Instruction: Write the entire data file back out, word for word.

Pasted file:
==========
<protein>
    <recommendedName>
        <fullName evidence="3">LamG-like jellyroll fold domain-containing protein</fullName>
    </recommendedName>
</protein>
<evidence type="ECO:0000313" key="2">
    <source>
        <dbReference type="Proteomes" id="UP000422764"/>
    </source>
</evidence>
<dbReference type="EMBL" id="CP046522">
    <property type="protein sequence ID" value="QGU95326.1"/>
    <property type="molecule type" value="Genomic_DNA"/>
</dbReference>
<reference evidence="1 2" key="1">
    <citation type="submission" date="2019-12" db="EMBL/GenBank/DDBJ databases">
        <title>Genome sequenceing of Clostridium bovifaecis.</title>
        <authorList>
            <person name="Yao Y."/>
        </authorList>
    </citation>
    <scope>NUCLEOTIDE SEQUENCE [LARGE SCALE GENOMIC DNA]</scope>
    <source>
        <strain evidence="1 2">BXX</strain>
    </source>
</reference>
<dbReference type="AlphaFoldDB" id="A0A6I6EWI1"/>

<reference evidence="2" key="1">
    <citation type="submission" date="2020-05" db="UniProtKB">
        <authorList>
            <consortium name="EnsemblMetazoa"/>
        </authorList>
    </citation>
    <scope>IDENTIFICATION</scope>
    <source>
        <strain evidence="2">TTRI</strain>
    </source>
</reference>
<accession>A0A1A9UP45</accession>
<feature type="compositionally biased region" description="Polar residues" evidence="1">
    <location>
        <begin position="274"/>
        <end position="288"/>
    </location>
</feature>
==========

<protein>
    <recommendedName>
        <fullName evidence="3">LamG-like jellyroll fold domain-containing protein</fullName>
    </recommendedName>
</protein>
<evidence type="ECO:0000313" key="2">
    <source>
        <dbReference type="Proteomes" id="UP000422764"/>
    </source>
</evidence>
<dbReference type="EMBL" id="CP046522">
    <property type="protein sequence ID" value="QGU95326.1"/>
    <property type="molecule type" value="Genomic_DNA"/>
</dbReference>
<reference evidence="1 2" key="1">
    <citation type="submission" date="2019-12" db="EMBL/GenBank/DDBJ databases">
        <title>Genome sequenceing of Clostridium bovifaecis.</title>
        <authorList>
            <person name="Yao Y."/>
        </authorList>
    </citation>
    <scope>NUCLEOTIDE SEQUENCE [LARGE SCALE GENOMIC DNA]</scope>
    <source>
        <strain evidence="1 2">BXX</strain>
    </source>
</reference>
<dbReference type="AlphaFoldDB" id="A0A6I6EWI1"/>

<reference evidence="2" key="1">
    <citation type="submission" date="2020-05" db="UniProtKB">
        <authorList>
            <consortium name="EnsemblMetazoa"/>
        </authorList>
    </citation>
    <scope>IDENTIFICATION</scope>
    <source>
        <strain evidence="2">TTRI</strain>
    </source>
</reference>
<accession>A0A1A9UP45</accession>
<feature type="compositionally biased region" description="Polar residues" evidence="1">
    <location>
        <begin position="274"/>
        <end position="288"/>
    </location>
</feature>